Hancock v. Pageland Police Department
ORDER RULING ON REPORT AND RECOMMENDATION: It is hereby ORDERED that the Magistrate Judge's Report (ECF No. 44 ) is adopted; Plaintiff's objections (ECF No. 52 ) are overruled; and Defendant "Unnamed Magistrate Judge" is summarily dismissed from this action without prejudice and without issuance and service of process. Signed by Honorable Bruce Howe Hendricks on 10/12/2016. (dsto, )
IN THE UNITED STATES DISTRICT COURT
FOR THE DISTRICT OF SOUTH CAROLINA
Brian E. Hancock,
Larry Brown, Chief of Police;
Captain Bobby Melton; and
Unnamed Magistrate Judge,
Civil Action No. 4:16-427-BHH-TER
This matter is before the Court upon Plaintiff Brian E. Hancock’s pro se complaint,
filed pursuant to 42 U.S.C. § 1983. In accordance with Local Civil Rule 73.2(B)(2)(d)
(D.S.C.) and 28 U.S.C. § 636(b)(1)(A), the matter was referred to a United States
Magistrate Judge for preliminary determinations. On May 31, 2016, Magistrate Judge
Thomas E. Rogers, III, issued a report and recommendation (“Report”) outlining Plaintiff’s
complaint and recommending that the Court summarily dismiss Defendant “Unnamed
Magistrate Judge” without prejudice and without issuance and service of process.
In his Report, the Magistrate Judge determined that to the extent Plaintiff seeks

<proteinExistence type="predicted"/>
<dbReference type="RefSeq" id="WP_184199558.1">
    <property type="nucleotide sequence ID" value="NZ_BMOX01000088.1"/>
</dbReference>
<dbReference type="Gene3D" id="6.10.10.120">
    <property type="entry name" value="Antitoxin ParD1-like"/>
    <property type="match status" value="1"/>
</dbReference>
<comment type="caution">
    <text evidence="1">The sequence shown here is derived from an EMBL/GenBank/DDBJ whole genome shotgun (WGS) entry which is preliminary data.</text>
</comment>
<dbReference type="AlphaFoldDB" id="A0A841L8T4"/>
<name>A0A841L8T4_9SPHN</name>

damages from “Unnamed Magistrate Judge” based on the issuance of an arrest warrant
and setting of bond, the doctrine of judicial immunity bars Plaintiff’s claims.
On June 10, 2016, Plaintiff filed written objections to the Magistrate Judge’s Report.
In his objections, however, Plaintiff simply rehashes his claim that “Unnamed Magistrate
Judge” violated his rights when she issued an arrest warrant and set Plaintiff’s bond.
Importantly, nowhere in his objections does Plaintiff respond to the Magistrate Judge’s
determination that the doctrine of judicial immunity bars his claims against “Unnamed
Magistrate Judge.” In addition, nowhere in his objections does Plaintiff point to any factual
or legal error in the Report.
This Court is charged with conducting a de novo review of any portion of the Report
to which a specific objection is registered and may accept, reject, or modify, in whole or in
part, the recommendations contained in the Report. 28 U.S.C. § 636(b)(1). Any written
objection must specifically identify the portion of the Report to which the objection is made
and the basis for the objection. Id.
Here, after review, the Court finds that the Magistrate Judge correctly summarized
the facts and applied the appropriate legal standards, and the Court finds Plaintiff’s
objections to be without merit. As the Magistrate Judge noted, Plaintiff’s claims against
“Unnamed Magistrate Judge” relate to actions taken within her jurisdiction and in
connection with her judicial capacity, and thus she is entitled to absolute judicial immunity.
See Stump v. Sparkman, 435 U.S. 349, 359 (1978) (“A judge is absolutely immune from
liability for his judicial acts even if his exercise of authority is flawed by the commission of
grave procedural errors.”); Pierson v. Ray, 386 U.S. 547, 554 (1967) (noting that judicial
immunity applies even when a judge is accused of acting maliciously and corruptly).
Accordingly, it is hereby ORDERED that the Magistrate Judge’s Report (ECF No.
44) is adopted; Plaintiff’s objections (ECF No. 52) are overruled; and Defendant “Unnamed
Magistrate Judge” is summarily dismissed from this action without prejudice and without
issuance and service of process.
AND IT IS SO ORDERED.
s/Bruce Howe Hendricks
United States District Judge
October 12, 2016
Charleston, South Carolina
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